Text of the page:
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October 2018
Album review

Oh Sees - Smote Reverser

Yet another first class album from a band that continues their musical odyssey.
Label: Castle Face Records
Released: 17th August 2018
Rating: ★★★★
Oh Sees - Smote Reverser
Published: 11:30 am, August 13, 2018Words: Jamie MacMillan.

‘Smote Reverser’ is the 21st album in just 15 years from Oh Sees, a band with more names than some festival line-ups. Continuing founding member John Dwyer’s restless sonic exploration, it has largely no interest in choruses or anything as obvious as that. Instead, it slithers deep into your brain in a rush of energising future-proofed prog rock. Driven again on the twin polyrhythmic pillars of drummers Dan Rincone and Paul Quattrone, it is music designed for a listener to be happily lost inside for days. Opening salvo ‘Sentient Oona’ and ‘Enrique El Cobrador’ set the tone, the former swirling around the ether, threatening to dissipate altogether before reforming and returning in a sensational finale. The latter meanwhile thunders in on a pounding rhythm straight out of ‘Immigrant Song’, though its lyrics hint at a darker, Sabbath-shaped malevolence (“Skull upon the hill, drenched in blood that I’ve spilled”).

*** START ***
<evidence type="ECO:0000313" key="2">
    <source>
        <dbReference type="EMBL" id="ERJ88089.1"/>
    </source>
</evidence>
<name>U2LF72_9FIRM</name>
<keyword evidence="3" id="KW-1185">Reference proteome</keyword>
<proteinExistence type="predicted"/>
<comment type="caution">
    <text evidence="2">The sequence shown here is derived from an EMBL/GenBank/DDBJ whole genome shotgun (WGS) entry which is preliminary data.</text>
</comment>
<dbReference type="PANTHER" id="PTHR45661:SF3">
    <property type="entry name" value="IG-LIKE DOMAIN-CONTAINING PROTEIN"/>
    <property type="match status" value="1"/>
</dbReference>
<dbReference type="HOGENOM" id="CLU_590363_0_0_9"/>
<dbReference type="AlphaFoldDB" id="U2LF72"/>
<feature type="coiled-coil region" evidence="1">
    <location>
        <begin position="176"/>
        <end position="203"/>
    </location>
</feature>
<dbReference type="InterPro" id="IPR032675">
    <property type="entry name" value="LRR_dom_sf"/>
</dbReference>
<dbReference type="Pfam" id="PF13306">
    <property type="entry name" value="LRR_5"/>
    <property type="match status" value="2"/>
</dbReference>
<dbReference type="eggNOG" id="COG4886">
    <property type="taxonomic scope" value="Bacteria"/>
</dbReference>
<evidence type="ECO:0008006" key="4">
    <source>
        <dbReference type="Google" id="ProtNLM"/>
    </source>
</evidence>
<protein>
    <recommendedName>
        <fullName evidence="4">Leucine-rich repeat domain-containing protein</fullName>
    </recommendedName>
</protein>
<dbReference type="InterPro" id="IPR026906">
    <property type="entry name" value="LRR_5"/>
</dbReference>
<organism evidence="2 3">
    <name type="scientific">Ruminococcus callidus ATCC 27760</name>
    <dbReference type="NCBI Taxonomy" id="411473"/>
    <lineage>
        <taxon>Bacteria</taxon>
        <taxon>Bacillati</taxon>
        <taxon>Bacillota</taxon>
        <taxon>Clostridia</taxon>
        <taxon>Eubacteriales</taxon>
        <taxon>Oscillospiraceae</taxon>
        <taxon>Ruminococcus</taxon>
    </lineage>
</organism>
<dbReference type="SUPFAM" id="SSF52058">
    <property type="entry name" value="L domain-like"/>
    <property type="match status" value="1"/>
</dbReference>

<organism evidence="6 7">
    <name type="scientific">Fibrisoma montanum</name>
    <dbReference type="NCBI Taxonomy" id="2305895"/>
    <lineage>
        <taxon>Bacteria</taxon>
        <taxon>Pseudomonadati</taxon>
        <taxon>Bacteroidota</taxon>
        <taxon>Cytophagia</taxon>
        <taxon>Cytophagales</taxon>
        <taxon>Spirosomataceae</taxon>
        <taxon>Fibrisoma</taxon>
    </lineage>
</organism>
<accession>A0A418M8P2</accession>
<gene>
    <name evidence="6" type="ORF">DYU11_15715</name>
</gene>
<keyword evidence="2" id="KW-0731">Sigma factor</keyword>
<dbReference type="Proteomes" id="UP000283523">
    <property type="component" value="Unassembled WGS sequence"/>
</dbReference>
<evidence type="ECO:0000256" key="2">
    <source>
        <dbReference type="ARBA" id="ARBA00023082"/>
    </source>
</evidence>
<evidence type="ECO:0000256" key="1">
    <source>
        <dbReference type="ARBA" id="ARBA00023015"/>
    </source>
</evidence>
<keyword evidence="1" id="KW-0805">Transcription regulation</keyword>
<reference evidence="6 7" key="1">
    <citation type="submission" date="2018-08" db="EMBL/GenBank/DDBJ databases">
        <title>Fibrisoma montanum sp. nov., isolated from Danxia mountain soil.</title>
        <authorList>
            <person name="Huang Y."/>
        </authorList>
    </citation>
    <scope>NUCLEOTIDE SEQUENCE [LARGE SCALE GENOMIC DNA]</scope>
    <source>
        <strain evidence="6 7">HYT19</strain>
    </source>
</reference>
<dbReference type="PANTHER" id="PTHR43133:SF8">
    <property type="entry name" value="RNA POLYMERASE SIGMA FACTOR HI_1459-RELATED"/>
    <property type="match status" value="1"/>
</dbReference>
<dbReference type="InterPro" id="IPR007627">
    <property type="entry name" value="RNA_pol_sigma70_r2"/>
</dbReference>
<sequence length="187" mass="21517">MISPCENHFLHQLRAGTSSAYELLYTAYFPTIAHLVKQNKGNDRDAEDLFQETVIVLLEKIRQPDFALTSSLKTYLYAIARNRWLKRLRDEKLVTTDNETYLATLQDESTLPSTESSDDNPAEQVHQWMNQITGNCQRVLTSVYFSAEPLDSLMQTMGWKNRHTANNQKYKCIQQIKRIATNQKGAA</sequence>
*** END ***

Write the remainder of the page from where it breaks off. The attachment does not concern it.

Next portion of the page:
As you would expect from Dwyer and the gang, there are more ideas packed into one album, sometimes even one song, than some artists manage in an entire career. Rather than it being a case of chucking everything into a studio to see what sticks, however, it all feels highly crafted and structured. ‘Overthrown’ erupts into a wild wind of wailing, flailing guitars, a frenetic wake-up call for anyone not paying full attention. ‘Anthemic Aggressor’ on the other hand, is a 12-minute instrumental masterclass in modern prog - hypnotic, mesmerising drumbeats pushing and pulling a careening guitar in every direction, always avoiding repetition. And that, if nothing else, sums up the magic of ‘Smote Reverser’ - yet another first class album from a band that continues their musical odyssey through the stranger reaches of the universe without feeling the need to merely repeat what has come before.

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